Clint Eastwood - Ac-cent-tchu-ate The Positive [originally by Harold Arlen & Johnny Mercer]
Speaking of snubs, didn't Gran Torino get nominated for anything? Mind you, I heard it wasn't Clint's best, but I know it was nominated for (and winning) some accolades earlier in the awards season and I would've liked to see Jamie Cullum perform at the Oscars. He co-wrote and performed with Clint Eastwood the title theme to Gran Torino, their second collaboration after the theme to Grace is Gone. Clint covered this song for his 1997 film Midnight in the Garden of Good and Evil, which also featured a jazz cover by Kevin Spacey probably before anyone realized he was a closet crooner. Eastwood has multiple nominations and two Best Picture and Director Oscars under his belt, and even an Irving G. Thalberg Memorial Award. Bonus Oscar connection: Ac-cent-tchu-ate The Positive was one of the 13 runner-ups in the 1945 Best Original Song Oscar competition.

Billy Bob Thornton & The Boxmasters - The Kids Are Alright [originally by The Who]
It may be hard to believe, but this ain't half-bad. This is from the second all-covers disc from The Boxmasters self-titled debut of last year, though Billy Bob has released several albums earlier. He's been nominated twice for acting Oscars, though his win is actually for writing Sling Blade. I just saw an earlier (and paunchier) Billy Bob in Tombstone a couple months ago and he was a hoot.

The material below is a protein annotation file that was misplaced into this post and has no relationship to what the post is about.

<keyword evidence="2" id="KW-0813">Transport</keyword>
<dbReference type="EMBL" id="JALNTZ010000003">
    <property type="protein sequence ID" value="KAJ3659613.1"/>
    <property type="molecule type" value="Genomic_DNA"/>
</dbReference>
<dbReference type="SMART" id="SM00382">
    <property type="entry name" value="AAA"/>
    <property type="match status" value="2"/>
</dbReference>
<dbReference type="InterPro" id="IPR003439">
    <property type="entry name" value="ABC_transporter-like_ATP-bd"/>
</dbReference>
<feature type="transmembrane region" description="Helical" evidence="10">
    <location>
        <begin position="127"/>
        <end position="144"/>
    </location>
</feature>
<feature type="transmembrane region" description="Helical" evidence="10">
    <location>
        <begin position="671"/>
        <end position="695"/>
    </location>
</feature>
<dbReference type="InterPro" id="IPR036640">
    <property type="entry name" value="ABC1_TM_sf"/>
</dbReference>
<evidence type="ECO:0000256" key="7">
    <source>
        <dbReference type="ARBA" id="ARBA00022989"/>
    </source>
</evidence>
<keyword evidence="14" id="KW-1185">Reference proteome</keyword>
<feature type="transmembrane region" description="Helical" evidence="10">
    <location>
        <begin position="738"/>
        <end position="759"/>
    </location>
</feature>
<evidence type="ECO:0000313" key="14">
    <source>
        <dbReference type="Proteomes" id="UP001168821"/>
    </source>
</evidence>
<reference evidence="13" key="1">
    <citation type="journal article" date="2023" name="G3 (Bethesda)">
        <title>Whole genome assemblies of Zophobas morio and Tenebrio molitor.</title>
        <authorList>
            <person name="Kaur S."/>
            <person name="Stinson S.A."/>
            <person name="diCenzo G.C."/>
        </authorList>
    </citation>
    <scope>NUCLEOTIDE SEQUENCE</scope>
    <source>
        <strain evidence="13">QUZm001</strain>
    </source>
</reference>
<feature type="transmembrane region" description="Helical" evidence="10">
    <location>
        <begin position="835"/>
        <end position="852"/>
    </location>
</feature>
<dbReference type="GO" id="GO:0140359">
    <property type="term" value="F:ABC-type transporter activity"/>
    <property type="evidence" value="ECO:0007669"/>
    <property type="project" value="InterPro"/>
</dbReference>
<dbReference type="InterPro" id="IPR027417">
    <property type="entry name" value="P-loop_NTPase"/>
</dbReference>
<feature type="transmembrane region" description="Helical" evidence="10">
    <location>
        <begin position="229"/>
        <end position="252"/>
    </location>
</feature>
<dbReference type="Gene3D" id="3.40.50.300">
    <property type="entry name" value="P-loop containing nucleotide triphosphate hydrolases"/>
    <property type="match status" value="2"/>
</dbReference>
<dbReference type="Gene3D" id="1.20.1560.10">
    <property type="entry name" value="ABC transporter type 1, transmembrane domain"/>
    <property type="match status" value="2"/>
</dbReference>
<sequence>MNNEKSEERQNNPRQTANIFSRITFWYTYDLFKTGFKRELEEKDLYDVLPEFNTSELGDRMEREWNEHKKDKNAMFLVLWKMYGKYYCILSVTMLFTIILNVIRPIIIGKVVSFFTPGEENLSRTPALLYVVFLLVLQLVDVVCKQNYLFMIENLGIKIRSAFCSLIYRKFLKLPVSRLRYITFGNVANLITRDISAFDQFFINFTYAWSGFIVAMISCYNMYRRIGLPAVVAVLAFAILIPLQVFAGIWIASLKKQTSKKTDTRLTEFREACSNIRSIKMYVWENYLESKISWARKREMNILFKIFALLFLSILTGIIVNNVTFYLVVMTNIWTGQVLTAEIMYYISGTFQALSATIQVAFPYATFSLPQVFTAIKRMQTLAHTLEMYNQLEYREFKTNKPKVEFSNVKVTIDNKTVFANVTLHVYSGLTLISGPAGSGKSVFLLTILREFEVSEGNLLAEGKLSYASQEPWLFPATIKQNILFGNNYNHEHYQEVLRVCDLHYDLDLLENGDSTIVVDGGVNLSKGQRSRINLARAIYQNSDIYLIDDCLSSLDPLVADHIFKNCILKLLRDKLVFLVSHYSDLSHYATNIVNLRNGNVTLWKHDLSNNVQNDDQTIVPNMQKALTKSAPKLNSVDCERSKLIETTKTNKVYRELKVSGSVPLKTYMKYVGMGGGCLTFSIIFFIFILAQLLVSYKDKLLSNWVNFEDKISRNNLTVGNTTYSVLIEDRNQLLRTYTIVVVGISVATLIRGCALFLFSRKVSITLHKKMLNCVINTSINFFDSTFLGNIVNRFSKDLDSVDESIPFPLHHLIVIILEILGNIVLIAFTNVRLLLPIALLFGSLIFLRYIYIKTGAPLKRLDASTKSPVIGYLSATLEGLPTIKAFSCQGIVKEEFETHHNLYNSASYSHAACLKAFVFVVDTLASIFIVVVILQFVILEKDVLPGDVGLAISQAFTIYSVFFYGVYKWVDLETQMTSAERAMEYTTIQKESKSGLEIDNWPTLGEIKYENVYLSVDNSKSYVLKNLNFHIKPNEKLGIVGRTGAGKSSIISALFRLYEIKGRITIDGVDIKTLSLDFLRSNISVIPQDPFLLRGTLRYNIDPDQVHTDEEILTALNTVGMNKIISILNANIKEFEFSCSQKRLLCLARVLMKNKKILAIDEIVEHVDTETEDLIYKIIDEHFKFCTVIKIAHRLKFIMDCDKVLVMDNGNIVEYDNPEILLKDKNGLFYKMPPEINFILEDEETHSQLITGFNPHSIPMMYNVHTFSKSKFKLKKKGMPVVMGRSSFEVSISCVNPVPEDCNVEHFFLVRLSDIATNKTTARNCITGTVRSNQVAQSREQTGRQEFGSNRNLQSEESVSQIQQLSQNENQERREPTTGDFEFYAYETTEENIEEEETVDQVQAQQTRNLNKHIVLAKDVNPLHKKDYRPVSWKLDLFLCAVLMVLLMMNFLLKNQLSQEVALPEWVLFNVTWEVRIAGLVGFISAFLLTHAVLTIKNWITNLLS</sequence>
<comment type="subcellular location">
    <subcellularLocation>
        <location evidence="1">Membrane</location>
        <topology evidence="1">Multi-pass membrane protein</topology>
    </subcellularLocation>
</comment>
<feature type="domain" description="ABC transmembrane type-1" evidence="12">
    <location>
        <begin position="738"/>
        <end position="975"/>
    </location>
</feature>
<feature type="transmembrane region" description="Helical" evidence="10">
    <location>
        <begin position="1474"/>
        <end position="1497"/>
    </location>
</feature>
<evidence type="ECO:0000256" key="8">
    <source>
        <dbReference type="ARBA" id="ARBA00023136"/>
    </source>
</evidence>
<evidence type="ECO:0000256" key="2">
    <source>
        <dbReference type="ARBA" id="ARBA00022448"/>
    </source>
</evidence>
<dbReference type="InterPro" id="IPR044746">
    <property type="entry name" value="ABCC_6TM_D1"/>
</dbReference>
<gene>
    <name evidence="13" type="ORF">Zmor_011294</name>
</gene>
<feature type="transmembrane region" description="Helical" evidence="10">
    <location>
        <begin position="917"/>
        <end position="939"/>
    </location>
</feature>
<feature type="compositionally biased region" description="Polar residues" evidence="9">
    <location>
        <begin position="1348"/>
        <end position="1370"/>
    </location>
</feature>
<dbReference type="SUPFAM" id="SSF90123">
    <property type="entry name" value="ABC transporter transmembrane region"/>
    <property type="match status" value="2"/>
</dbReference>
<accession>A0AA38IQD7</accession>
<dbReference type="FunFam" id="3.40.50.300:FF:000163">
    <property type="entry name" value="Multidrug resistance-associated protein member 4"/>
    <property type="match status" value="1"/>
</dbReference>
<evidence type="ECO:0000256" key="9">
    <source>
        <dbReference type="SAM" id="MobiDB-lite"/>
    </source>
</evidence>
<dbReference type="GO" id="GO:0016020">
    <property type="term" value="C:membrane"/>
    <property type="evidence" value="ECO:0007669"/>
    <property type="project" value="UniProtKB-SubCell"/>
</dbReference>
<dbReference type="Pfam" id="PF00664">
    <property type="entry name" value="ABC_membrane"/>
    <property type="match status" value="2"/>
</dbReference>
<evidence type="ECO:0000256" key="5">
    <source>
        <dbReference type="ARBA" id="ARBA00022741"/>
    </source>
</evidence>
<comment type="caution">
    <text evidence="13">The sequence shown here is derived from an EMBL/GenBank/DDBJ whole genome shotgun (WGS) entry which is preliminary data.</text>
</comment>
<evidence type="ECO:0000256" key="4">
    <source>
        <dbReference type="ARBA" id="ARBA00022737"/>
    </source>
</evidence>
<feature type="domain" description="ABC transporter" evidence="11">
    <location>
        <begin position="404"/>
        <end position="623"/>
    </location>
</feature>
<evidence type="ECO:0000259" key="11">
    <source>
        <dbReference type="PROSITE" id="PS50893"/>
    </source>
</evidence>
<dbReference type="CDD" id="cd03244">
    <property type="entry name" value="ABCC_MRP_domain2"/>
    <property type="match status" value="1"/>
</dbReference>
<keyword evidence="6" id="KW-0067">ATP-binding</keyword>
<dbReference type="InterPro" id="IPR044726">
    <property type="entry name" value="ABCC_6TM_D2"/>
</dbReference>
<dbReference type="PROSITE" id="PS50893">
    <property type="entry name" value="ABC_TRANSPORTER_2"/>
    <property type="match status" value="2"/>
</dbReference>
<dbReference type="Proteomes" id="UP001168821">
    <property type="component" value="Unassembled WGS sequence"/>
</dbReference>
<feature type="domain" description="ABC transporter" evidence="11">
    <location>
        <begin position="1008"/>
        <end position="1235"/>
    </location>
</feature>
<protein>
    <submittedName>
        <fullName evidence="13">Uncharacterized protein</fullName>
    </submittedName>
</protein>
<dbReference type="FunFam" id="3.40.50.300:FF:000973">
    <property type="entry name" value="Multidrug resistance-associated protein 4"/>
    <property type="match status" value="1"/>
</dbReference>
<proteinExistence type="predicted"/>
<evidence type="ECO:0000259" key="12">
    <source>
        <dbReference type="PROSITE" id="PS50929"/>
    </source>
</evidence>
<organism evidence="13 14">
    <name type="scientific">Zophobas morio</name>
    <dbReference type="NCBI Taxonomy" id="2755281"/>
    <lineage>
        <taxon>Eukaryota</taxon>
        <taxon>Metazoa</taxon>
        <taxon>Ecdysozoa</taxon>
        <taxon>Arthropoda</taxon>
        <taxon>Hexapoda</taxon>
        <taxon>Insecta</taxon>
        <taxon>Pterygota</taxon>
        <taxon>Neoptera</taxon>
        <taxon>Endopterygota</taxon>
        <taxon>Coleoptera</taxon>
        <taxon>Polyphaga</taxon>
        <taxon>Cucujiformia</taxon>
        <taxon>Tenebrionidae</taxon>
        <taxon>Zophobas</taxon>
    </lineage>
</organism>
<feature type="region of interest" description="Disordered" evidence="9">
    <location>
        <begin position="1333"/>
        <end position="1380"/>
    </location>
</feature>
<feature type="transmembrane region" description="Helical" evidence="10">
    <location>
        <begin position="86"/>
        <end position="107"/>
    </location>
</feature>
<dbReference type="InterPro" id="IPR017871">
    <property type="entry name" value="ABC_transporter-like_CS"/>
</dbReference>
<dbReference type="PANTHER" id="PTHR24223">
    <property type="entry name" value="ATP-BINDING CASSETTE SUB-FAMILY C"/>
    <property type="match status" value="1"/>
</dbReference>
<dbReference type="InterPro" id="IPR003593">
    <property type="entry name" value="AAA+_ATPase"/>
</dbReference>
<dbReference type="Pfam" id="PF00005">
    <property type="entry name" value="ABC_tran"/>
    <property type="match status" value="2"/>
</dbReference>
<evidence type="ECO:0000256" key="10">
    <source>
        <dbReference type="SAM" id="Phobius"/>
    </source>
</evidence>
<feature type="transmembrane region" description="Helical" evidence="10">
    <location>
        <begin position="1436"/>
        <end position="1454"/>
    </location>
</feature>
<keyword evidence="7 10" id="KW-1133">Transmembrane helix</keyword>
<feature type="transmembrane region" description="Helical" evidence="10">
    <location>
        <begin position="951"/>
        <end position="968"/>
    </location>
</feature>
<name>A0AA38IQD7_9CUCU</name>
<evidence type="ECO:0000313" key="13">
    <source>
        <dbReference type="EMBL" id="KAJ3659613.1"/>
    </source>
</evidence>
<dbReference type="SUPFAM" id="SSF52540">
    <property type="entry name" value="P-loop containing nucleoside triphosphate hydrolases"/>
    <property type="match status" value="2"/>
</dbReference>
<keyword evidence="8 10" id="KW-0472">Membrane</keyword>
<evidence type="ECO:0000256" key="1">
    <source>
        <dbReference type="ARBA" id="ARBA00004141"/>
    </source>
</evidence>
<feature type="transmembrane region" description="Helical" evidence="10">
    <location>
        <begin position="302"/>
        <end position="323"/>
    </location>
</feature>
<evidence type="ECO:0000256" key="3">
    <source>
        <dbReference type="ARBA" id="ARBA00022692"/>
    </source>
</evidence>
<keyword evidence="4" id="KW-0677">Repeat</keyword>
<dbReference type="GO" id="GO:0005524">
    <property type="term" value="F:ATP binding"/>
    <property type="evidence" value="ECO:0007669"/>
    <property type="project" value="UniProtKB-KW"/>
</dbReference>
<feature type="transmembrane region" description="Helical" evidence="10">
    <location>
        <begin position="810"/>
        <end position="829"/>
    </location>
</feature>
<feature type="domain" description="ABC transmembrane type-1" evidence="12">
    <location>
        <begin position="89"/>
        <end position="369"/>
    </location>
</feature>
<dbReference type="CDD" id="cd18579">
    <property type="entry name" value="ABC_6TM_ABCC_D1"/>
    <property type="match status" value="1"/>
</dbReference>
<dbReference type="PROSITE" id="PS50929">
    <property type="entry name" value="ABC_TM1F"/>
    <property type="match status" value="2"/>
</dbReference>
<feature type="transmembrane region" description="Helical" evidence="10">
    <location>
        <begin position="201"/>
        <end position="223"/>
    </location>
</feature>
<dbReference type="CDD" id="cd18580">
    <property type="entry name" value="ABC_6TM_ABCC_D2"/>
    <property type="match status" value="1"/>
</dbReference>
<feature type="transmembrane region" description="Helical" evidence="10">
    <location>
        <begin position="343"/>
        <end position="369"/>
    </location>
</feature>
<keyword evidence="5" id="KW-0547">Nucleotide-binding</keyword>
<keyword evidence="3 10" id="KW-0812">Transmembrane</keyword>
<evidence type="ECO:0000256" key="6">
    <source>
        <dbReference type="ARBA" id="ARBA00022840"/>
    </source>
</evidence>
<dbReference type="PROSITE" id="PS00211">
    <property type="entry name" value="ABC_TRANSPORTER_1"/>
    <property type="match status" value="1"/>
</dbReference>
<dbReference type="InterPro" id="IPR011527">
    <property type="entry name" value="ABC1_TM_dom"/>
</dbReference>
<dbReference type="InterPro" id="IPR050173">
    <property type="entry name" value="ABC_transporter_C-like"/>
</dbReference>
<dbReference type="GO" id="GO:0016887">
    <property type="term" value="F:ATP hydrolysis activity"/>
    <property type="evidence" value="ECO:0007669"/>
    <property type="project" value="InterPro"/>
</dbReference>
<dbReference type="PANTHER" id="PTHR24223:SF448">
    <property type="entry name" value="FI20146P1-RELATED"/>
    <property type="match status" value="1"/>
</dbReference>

Finally, for your viewing entertainment: Grover's starring role in last year's hit monster flick, Groverfield.

Thursday, February 19, 2009

Cover Me Commissions

Head on over to Cover Me where Ray has introduced an exciting new monthly feature whereby he's recruited a musician to record an exclusive cover for Cover Me.

James Eric (who's no stranger to covers) is lending his talents to this first installment and here's the kicker: YOU get to vote on the song from a list of 10 potential covers. VOTE now!

Wednesday, February 18, 2009

Ben Folds' Uni A Cappella nearly ready and other weird Ben Folds news from Canada

Ben just updated his myspace blog with a fun read about his recent project University A Cappella, which he's aiming for an April release. Read about it here.

If you hadn't heard about it, it's a album of a cappella covers of Ben's songs by university groups with the album proceeds benefitting VH1's Save the Music Foundation. A interesting bit of news is that Ben himself was politely coaxed into contributing two of his own a cappella re-arrangements for the album, Boxing and Effington:

"My label were very kind to be involved in this but they did insist that I contribute two tracks in order that they could justify the release. I thought, no problem. Big problem. If i wasn't in awe of these singing groups before, now that I've spent tens of hours arranging and recording two songs, I am now. Boxing was scored as a kind of four part jazz invention and was very time consuming. The voices are mostly mine and Jared Reynolds'. Basses were sung by the famous Webb Wilder, local vocal coach John Ray and our own Joe Costa. Effington filled what I perceived as a serious gap in the new wave a cappella arena. While Boxing is a pure and organic arrangement, Effington uses the studio in the way that some of the modern a cappella groups do."